The Genting Arena in Birmingham has introduced its new hearing assistance system based on radio rather than infra-red or an induction loop. Meanwhile, Sunderland’s Stadium of Light has built a sensory room for supporters that have sensory needs.
Guy Dunstan, General Manager of the Genting Arena said:
Using a radio frequency rather than infra-red or an induction loop, will provide our hard of hearing customers with an enriched sound quality, allowing them to fully enjoy their event wherever they are in the arena bowl.
This is the latest in a long line of improvements we have made to ensure all our customers have the best possible experience at the venue including a Changing Places toilet our refurbished Amplify hospitality restaurant, more food and beverage options in Forum Live and our new online booking facility for Access Card holders.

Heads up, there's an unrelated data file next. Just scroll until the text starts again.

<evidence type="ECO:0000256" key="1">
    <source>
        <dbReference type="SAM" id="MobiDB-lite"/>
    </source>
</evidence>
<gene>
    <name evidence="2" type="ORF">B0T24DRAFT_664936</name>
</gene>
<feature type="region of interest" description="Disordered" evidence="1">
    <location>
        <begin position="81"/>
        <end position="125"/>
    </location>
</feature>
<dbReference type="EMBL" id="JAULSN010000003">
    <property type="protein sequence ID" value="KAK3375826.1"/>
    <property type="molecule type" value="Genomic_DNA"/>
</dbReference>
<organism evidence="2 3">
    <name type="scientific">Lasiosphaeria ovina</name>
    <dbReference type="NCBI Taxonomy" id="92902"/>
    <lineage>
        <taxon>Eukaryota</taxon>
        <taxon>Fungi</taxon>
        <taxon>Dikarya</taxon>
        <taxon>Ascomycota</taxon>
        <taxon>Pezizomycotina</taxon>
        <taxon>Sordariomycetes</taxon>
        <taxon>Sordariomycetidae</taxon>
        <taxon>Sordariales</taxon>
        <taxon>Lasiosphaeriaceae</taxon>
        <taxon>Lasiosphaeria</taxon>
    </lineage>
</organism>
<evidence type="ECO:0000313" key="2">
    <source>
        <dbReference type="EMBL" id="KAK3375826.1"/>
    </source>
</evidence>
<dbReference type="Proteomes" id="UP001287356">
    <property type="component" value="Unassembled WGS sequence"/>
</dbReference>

The new licensed radio frequency analogue hearing system installed within the arena bowl, offers 100% coverage of all seating areas rather than just a few blocks. This means hard of hearing customers can now book any seat they wish within the arena and still receive great sound quality.
Unlike older infra-red or induction loop systems that use numerous emitters on the roofs of venues, this works off one antenna to deliver exceptional coverage to the 15,685 capacity venue.
Customers wishing to use the system will be able to book out a receiver pack with lanyard when they arrive on site; they can then use a supplied earphone headset which plugs into the receiver. Alternatively, if they use a telecoil hearing aid, they can be supplied with a personal neck loop which also plugs into the receiver to enhancing the sound through their own hearing aid.
Sensory room at Stadium of Light
Chris Waters, Supporter Liaison Officer at Sunderland AFC (SAFC) has given an interview to the SGSA about his role and the Nathan Shippey Sensory room, which is a purpose built area inside the Stadium of Light for supporters that that have sensory needs.